Most people are familiar with Valencia’s Metro without even knowing it. The world-renowned Spanish architect, Sergio Caltrava - whose signature style has become emblematic of the regeneration of countless cities over the past 20 years - is a son of Valencia. Arguably his most famous design is that of the Alameda bridge and Metrovalencia subway station, all managed by its parent company, Ferrocarrils de la Generalitat Valenciana (FGV).
Totalling over 150 kilometres of track, Metrovalencia makes the city of Valencia, with a population of less than 800,000 people, one of the best equipped in the world for transport infrastructure. Likewise, when the number of annual trips are compared to the local population, it is also one of the world’s most utilized systems. It’s fair to say that it has become a fabric of the city that it serves. Business Excellence decided to take a closer look at the metro system for Spain’s third largest city.
Overview of Operation
Metrovalencia forms the major part of a multi-modal transport system that travesses the city of Valencia. Its operations consist of a combination of metro, light rail, and some overground trams. Around 15% of the system’s total rail lines (or just over 25 kilometres) are underground. The system takes in a total of 138 stations, 35 of which are underground, and has just over 108 carriage of rolling stock.
In total, Metrovalencia has 9 lines, with lines 7 and 9 being created through the splitting of existing branch lines, and adding short extensions. These were the last pieces of track added to the system, and will soon be joined by line 10, more of which later. The system has a total of five unmanned stations. The rolling stock is a combination of electric and diesel-electric hybrids, with newer lines all being fully electric.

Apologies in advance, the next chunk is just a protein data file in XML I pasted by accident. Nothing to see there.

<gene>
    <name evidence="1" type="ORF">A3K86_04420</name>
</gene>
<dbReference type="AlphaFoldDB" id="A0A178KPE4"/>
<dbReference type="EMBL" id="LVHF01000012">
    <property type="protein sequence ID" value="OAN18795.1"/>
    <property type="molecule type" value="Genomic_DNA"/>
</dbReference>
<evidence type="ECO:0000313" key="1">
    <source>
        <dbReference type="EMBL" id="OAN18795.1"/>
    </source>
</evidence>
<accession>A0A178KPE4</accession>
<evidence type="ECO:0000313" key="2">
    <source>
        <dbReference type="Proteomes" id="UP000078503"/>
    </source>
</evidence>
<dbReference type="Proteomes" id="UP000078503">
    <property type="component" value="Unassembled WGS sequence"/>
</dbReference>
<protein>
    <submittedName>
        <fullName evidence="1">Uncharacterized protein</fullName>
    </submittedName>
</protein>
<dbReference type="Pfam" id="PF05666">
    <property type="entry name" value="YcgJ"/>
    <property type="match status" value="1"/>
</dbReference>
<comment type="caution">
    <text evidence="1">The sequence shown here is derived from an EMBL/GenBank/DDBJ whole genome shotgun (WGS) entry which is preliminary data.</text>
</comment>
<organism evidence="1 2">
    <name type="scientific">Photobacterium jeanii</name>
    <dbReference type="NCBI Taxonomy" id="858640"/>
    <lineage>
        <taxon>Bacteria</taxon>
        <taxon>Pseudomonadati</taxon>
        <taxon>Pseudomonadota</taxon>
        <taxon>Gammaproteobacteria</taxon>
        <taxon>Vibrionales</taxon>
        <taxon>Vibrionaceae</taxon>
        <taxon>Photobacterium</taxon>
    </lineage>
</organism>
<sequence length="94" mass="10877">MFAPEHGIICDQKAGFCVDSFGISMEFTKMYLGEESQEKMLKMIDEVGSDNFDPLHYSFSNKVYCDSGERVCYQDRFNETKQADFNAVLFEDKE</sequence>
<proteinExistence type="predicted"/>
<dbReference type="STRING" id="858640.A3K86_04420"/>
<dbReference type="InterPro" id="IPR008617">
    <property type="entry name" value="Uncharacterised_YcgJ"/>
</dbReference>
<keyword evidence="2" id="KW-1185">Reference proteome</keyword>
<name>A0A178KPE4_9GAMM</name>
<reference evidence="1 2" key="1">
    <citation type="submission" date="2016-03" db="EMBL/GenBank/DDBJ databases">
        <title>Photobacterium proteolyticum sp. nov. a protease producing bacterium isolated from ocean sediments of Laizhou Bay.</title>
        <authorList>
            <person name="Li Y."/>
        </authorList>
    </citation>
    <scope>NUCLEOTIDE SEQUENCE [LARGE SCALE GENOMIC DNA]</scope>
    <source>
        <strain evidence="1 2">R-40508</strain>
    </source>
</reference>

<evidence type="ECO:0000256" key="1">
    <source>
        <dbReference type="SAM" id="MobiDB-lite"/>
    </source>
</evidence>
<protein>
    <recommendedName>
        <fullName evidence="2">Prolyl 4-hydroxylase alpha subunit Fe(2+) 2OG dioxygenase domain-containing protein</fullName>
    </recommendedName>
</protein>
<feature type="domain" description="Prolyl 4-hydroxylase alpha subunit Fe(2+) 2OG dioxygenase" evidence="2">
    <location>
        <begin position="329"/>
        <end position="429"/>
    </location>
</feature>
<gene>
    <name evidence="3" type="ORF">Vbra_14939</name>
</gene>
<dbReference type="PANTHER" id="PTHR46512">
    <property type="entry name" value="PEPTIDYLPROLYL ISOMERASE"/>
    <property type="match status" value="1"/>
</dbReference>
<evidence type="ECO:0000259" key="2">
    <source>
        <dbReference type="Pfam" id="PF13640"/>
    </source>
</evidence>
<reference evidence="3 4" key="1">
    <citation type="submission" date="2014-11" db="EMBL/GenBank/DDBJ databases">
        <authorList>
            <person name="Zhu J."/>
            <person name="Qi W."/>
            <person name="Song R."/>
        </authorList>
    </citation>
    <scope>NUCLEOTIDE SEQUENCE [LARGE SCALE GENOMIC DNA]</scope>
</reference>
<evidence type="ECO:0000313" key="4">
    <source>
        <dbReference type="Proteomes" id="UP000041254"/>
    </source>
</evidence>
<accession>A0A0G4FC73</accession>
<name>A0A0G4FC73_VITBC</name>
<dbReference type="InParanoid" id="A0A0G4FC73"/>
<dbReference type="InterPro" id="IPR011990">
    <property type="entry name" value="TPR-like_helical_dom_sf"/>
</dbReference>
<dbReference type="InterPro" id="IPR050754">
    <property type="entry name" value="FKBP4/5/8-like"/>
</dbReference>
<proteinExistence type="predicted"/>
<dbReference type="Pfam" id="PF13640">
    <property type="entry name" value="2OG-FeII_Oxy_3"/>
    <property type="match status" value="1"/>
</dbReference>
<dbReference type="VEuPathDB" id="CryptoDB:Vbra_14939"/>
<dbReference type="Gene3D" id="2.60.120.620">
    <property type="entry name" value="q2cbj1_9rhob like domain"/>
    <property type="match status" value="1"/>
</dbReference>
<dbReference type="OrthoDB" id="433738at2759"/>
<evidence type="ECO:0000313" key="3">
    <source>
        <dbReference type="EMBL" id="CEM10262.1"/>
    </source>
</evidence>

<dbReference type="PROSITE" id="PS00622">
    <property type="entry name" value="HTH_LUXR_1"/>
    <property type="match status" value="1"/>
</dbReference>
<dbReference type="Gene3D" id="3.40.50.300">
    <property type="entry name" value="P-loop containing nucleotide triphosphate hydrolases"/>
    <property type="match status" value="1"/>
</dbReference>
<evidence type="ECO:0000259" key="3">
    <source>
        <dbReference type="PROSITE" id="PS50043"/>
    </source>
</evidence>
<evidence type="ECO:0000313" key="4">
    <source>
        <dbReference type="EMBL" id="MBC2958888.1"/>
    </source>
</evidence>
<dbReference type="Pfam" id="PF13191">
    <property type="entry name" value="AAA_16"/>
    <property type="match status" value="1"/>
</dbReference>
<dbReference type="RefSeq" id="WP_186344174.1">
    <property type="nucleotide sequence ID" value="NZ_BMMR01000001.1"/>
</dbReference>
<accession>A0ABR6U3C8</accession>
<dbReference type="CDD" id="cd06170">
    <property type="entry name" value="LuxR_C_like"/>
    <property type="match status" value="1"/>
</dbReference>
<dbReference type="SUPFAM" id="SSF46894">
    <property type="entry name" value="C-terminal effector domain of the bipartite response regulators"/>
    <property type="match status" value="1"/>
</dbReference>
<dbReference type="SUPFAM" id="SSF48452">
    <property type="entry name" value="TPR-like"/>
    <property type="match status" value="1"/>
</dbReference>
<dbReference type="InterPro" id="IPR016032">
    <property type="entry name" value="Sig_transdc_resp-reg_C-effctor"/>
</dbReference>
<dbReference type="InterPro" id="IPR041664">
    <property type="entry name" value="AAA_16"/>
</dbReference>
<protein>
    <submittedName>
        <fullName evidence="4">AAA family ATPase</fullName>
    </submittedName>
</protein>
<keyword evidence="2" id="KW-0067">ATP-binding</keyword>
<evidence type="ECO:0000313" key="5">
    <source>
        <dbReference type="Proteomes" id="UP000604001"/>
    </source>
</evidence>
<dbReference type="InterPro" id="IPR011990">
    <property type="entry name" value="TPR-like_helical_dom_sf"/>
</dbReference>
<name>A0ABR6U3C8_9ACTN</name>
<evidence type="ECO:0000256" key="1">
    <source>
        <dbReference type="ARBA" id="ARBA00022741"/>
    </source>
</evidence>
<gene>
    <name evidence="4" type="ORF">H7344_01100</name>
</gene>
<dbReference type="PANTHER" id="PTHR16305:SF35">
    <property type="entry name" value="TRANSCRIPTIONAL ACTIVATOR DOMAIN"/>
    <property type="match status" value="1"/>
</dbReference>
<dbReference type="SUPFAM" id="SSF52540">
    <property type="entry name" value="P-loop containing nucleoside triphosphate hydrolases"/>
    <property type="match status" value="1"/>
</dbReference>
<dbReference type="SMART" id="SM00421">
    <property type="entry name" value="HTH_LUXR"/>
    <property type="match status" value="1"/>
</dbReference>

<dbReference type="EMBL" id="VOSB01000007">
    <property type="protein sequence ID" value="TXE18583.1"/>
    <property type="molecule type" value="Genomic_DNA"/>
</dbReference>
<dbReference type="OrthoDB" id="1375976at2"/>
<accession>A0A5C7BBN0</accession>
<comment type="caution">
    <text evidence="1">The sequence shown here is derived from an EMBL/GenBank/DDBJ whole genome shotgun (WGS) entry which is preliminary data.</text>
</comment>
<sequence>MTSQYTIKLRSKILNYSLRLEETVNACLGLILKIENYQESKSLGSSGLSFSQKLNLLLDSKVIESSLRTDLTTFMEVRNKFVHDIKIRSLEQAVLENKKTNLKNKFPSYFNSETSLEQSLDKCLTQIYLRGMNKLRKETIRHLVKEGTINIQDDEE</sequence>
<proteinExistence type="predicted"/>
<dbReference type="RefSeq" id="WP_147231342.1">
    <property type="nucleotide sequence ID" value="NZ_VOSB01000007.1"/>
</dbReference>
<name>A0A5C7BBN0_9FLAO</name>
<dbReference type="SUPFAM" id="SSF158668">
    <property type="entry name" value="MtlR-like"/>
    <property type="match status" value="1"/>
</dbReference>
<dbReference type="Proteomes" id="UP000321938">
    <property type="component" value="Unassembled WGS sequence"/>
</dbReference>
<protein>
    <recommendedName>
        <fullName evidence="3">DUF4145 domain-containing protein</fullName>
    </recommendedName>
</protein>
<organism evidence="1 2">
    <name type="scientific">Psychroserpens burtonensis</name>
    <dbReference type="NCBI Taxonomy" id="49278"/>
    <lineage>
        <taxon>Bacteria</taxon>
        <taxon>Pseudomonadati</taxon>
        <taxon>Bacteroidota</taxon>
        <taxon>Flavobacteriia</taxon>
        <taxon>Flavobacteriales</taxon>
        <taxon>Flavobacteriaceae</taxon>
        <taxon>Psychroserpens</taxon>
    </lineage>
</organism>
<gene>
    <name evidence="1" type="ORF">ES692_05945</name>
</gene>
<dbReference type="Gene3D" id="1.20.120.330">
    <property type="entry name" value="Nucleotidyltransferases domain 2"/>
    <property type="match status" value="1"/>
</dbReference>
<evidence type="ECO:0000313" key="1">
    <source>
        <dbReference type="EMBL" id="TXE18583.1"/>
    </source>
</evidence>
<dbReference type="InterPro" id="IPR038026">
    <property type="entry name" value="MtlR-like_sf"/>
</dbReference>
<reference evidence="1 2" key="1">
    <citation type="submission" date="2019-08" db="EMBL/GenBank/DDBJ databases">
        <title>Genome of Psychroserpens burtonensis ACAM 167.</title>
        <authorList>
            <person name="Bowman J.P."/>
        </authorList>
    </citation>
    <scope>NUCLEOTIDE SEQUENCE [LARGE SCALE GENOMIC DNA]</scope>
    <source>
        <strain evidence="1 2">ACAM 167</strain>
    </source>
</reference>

Safe Transportation (Covid 19 initiatives)
Like any transport provider, the Covid-19 pandemic has significantly impacted the day-to-day operations of FGV. The story is easily told through looking at its passenger numbers. In 2019, FGV made 81 million passenger journeys. In 2020, that figure fell to 44 million. The mere fact that it was able to provide so many journeys in 2020 is testament to the safety measures taken by FGV to ensure that frontline workers could get to and from work unimpeded.
This started with mandatory protective masks being worn by everyone within trains, stations, and TRAM d’Alacant facilities. Every station is now equipped with mask dispensing machines, where passengers can buy protective masks for a nominal fee. All station lobbies also feature hydroalcoholic gel dispensers, and every three minutes, the air is completely renewed inside all of the company’s units. Finally, the company committed to stepping up its cleaning and disinfection of the rolling stock over the past year and will also begin replacing all of the seat upholstery in H2 2021.
Works for Line 10, first proposed in 2011, are already underway. When finished the new line will link Calle Alicante in downtown Valencia with the Nazareth neighbourhood. The total investment is estimated at approximately 50 million euro and is funded by the regional government and the European Union Regional Development Fund. The line will comprise 5.3 kilometres of track (2 km of which will be underground), and 8 stations.